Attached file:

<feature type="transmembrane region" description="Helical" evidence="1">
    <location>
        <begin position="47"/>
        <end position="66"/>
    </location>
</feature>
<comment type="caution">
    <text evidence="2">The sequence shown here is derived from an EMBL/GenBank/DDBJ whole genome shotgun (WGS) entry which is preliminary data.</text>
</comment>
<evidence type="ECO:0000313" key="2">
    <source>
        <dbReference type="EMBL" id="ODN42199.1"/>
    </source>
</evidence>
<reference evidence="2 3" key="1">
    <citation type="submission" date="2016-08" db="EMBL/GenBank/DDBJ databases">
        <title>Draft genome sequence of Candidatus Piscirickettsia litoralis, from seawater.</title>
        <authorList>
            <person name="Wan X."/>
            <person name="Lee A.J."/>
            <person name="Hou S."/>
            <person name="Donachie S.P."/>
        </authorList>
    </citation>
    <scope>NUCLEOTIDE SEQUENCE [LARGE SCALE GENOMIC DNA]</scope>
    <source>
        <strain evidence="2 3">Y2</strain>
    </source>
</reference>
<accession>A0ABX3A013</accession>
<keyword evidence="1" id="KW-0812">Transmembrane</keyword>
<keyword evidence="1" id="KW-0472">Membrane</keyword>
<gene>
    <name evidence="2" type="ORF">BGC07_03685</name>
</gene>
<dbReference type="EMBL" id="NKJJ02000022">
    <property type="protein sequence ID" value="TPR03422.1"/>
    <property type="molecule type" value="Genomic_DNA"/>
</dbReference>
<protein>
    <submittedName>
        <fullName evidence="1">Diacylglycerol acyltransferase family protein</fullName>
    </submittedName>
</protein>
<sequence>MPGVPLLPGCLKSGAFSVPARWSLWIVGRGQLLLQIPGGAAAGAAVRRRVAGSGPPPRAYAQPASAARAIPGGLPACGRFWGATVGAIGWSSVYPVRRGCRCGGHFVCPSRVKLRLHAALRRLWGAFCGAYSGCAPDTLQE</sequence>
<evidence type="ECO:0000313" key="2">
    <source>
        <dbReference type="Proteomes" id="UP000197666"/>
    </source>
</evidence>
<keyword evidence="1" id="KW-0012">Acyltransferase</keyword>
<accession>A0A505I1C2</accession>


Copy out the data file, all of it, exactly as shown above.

<feature type="transmembrane region" description="Helical" evidence="1">
    <location>
        <begin position="47"/>
        <end position="66"/>
    </location>
</feature>
<comment type="caution">
    <text evidence="2">The sequence shown here is derived from an EMBL/GenBank/DDBJ whole genome shotgun (WGS) entry which is preliminary data.</text>
</comment>
<evidence type="ECO:0000313" key="2">
    <source>
        <dbReference type="EMBL" id="ODN42199.1"/>
    </source>
</evidence>
<reference evidence="2 3" key="1">
    <citation type="submission" date="2016-08" db="EMBL/GenBank/DDBJ databases">
        <title>Draft genome sequence of Candidatus Piscirickettsia litoralis, from seawater.</title>
        <authorList>
            <person name="Wan X."/>
            <person name="Lee A.J."/>
            <person name="Hou S."/>
            <person name="Donachie S.P."/>
        </authorList>
    </citation>
    <scope>NUCLEOTIDE SEQUENCE [LARGE SCALE GENOMIC DNA]</scope>
    <source>
        <strain evidence="2 3">Y2</strain>
    </source>
</reference>
<accession>A0ABX3A013</accession>
<keyword evidence="1" id="KW-0812">Transmembrane</keyword>
<keyword evidence="1" id="KW-0472">Membrane</keyword>
<gene>
    <name evidence="2" type="ORF">BGC07_03685</name>
</gene>
<dbReference type="EMBL" id="NKJJ02000022">
    <property type="protein sequence ID" value="TPR03422.1"/>
    <property type="molecule type" value="Genomic_DNA"/>
</dbReference>
<protein>
    <submittedName>
        <fullName evidence="1">Diacylglycerol acyltransferase family protein</fullName>
    </submittedName>
</protein>
<sequence>MPGVPLLPGCLKSGAFSVPARWSLWIVGRGQLLLQIPGGAAAGAAVRRRVAGSGPPPRAYAQPASAARAIPGGLPACGRFWGATVGAIGWSSVYPVRRGCRCGGHFVCPSRVKLRLHAALRRLWGAFCGAYSGCAPDTLQE</sequence>
<evidence type="ECO:0000313" key="2">
    <source>
        <dbReference type="Proteomes" id="UP000197666"/>
    </source>
</evidence>
<keyword evidence="1" id="KW-0012">Acyltransferase</keyword>
<accession>A0A505I1C2</accession>